Jacksonville clown group tries to rebuild its ranks at at clown school
They may look untroubled, what with their red noses and rosy cheeks, their brightly colored hair and funny hats, their striped socks and floppy shoes. After all, there's nothing like putting on your clown outfit to give you an emotional lift.
But underneath all that, Jacksonville's clowns sense trouble — and they need your help, more than ever.
The pandemic hit them hard, leading to the cancellation of birthday parties as well as corporate events where clown sightings are common. In an especially painful move, local hospitals just couldn't allow clown visitors to see their young patients for a long while, and senior centers did the same thing.
So the demand for clowns dwindled to almost nothing. And what's a clown with no chance to clown around?
"It was brutal,” said "Shorty," also known as Sean Jennings and current president of Gator Clowns of Jacksonville Inc. "We weren't able to meet, we couldn't recruit, and since we weren't in public ..."
Shorty's wife, Carole "Sprinkles" Jennings, finished his sentence: "People forgot about us!"
A lot of clowns stopped clowning during the pandemic and haven't yet put back on their makeup and wigs.
Gator Clowns, a not-for-profit group, is believed to America's oldest active clown group (probably 50 years old, at least, says Shorty). But it's now down to about 20 dues-paying, background-checked members. Contrast that with the 120 members cited in a Times-Union story just 21 years ago.
That's a drastic change. And many of the clowns left are, well, getting up there in years, like husband-and-wife clowns Shorty, who's 71, and Sprinkles, who's 74. She chuckled: "And don't add a day to that!"
"If we don’t get young people in there, the profession will just disappear," Sprinkles said. "Everybody will age out, and they can’t do it anymore.”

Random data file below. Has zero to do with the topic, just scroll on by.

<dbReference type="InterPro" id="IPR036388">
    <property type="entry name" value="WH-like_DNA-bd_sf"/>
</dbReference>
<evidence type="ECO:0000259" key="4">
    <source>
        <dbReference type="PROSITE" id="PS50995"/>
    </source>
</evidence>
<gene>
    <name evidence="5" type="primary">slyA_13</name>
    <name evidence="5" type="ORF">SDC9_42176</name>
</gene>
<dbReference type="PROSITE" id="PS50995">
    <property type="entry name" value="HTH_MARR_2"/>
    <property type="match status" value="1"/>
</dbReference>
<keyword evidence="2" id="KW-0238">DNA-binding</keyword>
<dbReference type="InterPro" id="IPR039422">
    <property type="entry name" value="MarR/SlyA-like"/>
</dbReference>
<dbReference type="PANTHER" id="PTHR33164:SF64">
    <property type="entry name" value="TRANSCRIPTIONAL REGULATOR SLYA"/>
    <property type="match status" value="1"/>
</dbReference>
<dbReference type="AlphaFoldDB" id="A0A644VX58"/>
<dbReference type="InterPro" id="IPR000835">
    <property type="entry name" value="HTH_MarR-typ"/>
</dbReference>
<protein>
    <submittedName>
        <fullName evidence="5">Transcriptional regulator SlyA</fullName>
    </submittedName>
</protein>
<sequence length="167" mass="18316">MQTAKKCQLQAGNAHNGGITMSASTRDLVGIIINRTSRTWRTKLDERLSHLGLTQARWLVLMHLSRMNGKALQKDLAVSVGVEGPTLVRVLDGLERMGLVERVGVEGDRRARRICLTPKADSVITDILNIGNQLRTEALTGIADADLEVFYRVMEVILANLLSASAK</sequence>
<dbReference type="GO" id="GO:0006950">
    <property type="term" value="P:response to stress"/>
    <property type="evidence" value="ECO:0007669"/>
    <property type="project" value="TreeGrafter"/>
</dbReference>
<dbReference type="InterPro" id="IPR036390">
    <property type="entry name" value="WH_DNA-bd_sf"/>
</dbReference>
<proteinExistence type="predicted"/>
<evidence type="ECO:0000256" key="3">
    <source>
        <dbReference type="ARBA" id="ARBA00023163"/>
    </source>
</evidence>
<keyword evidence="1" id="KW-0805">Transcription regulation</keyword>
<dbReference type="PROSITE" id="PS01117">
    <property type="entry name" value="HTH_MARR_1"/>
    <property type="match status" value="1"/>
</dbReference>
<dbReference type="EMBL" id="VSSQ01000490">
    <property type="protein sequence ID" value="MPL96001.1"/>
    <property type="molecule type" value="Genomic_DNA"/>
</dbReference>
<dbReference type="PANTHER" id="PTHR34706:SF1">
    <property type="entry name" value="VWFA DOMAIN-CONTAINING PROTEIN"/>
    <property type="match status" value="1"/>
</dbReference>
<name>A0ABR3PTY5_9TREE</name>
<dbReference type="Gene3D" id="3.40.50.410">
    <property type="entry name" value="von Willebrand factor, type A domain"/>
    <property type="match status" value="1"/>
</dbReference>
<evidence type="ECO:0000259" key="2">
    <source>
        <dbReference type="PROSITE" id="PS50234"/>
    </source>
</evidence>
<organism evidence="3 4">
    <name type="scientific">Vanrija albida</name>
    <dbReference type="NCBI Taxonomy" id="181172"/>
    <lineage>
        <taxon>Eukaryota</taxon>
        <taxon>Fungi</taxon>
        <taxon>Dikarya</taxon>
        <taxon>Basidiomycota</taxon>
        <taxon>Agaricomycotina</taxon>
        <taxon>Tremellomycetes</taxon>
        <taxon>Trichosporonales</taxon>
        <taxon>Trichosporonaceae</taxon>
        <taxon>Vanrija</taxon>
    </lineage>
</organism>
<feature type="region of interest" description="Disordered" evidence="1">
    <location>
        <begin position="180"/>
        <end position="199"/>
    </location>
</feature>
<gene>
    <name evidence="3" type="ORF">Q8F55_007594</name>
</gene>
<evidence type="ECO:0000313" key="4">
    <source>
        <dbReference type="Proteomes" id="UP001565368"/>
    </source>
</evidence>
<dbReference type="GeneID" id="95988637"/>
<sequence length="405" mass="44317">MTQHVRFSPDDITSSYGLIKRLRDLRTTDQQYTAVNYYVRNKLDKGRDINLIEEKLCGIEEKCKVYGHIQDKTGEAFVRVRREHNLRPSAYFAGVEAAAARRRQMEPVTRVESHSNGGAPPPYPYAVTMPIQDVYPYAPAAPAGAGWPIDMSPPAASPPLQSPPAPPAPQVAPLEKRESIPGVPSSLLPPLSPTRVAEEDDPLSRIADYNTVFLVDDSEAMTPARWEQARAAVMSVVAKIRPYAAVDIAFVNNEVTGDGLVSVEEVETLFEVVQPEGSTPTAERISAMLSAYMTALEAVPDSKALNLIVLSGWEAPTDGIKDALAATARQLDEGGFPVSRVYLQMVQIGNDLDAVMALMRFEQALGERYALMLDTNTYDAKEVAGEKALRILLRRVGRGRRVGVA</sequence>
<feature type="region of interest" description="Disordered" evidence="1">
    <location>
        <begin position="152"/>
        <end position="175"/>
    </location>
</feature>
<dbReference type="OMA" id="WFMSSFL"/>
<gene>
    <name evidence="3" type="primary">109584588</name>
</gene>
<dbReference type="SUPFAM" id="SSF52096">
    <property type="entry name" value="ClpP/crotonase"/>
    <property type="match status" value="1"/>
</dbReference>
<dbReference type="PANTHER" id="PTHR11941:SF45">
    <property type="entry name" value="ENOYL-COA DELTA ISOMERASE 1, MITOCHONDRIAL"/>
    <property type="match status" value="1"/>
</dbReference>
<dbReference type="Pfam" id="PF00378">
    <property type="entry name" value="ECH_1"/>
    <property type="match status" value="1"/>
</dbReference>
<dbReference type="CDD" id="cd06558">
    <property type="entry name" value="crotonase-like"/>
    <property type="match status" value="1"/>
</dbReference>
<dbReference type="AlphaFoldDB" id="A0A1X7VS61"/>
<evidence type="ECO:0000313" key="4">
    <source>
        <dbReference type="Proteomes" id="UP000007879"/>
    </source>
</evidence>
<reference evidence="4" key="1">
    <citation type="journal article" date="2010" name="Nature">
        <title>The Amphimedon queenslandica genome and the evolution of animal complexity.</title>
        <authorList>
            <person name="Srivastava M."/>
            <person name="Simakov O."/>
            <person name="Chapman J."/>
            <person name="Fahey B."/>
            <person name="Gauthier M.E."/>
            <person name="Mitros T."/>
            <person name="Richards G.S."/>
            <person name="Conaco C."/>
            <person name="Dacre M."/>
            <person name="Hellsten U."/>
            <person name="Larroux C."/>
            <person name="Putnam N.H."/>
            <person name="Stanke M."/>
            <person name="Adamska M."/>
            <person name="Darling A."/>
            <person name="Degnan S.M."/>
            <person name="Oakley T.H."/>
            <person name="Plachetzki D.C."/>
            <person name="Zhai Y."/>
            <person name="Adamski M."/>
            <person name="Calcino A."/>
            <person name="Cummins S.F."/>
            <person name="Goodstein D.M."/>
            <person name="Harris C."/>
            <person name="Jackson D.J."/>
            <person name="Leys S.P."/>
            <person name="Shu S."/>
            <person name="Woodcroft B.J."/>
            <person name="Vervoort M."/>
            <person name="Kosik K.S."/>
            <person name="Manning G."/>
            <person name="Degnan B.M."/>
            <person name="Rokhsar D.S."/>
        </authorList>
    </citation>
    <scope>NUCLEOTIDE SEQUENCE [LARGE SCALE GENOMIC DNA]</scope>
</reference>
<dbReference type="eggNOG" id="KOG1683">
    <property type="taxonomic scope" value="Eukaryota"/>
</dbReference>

So now Gator Clowns is eagerly seeking younger people (even down to school age) to join their colorful, if diminished, ranks, which leads us to Clown Academy 23, where you can learn all you need to know to become a clown.
Earlier this week, about a half-dozen people had signed up. More are needed.
Clown Academy begins Sept. 7 at Englewood Christian Church, 4316 S. Barnes Road, with a graduation on Oct. 4. (Check out the clowns' Facebook page, Gator Clowns of Jacksonville Inc., or website, gatorclowns.org, or call 833-487-2596. It's $125, which includes a year's membership.)
Clown Academy is customarily an annual event, but not since 2019. "For obvious reasons," Shorty said.
It's a chance for budding clowns to learn things such as the history of clowns (it's a rich one), costuming, makeup, face-painting, balloon sculpting and improv. Even the art of the unicycle, should you desire.
Professor Clown Sarah "Buttons" Page says there's a little clown in almost anyone, and you just need to look inside yourself to find out who it is.
She's 35, one of the younger Gator clowns, a mother of a new baby, and in her non-clown life she works for a homeowners' insurance company. "I read and do math all day," she said. Pretty much the opposite of clowning.
Looking for happiness, she found clowning, and Buttons, four years ago.
“I’ve always been kind of a goofy kid, growing up," she said. "I got older, got into my serious grown-up phase, chasing a career, doing all that stuff, and kind of let my inner child get hidden under life and all the things that happen, good and bad."
"I thought, wouldn't it be great if I could do something to bring a little joy and laughter to people when they’re in a slump?"
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Buttons is quite aware that some people are put off by clowns or afraid of them. That's OK, she said, “I have a motto: Always respect the nope.”
And when you can get a child, say, to go from fear to thinking you're pretty cool? That's priceless.
The performers talk of the joy they get when they transform from an ordinary person into a clown. Their voice changes. Their gait changes. Their mood changes. They are no longer just themselves: They are Shorty, or Sprinkles, or Buttons.
Clowning can, and should be silly. But there's much more to it than that, as seen under the section on "Values" at Gator Clowns' homepage: "We offer grace and kindness when and where it’s needed the most."
And isn't that what the world needs now?
“It seems that the world is a little ugly now," Sprinkles said with some sadness.
Shorty joined in with his thoughts: "If we don’t have comic relief, I just think the world will deteriorate so much faster, and somebody's got to go out and counter the hate. They have to go out and show love. I think that’s our calling.”The best clown in the world is from Jacksonville: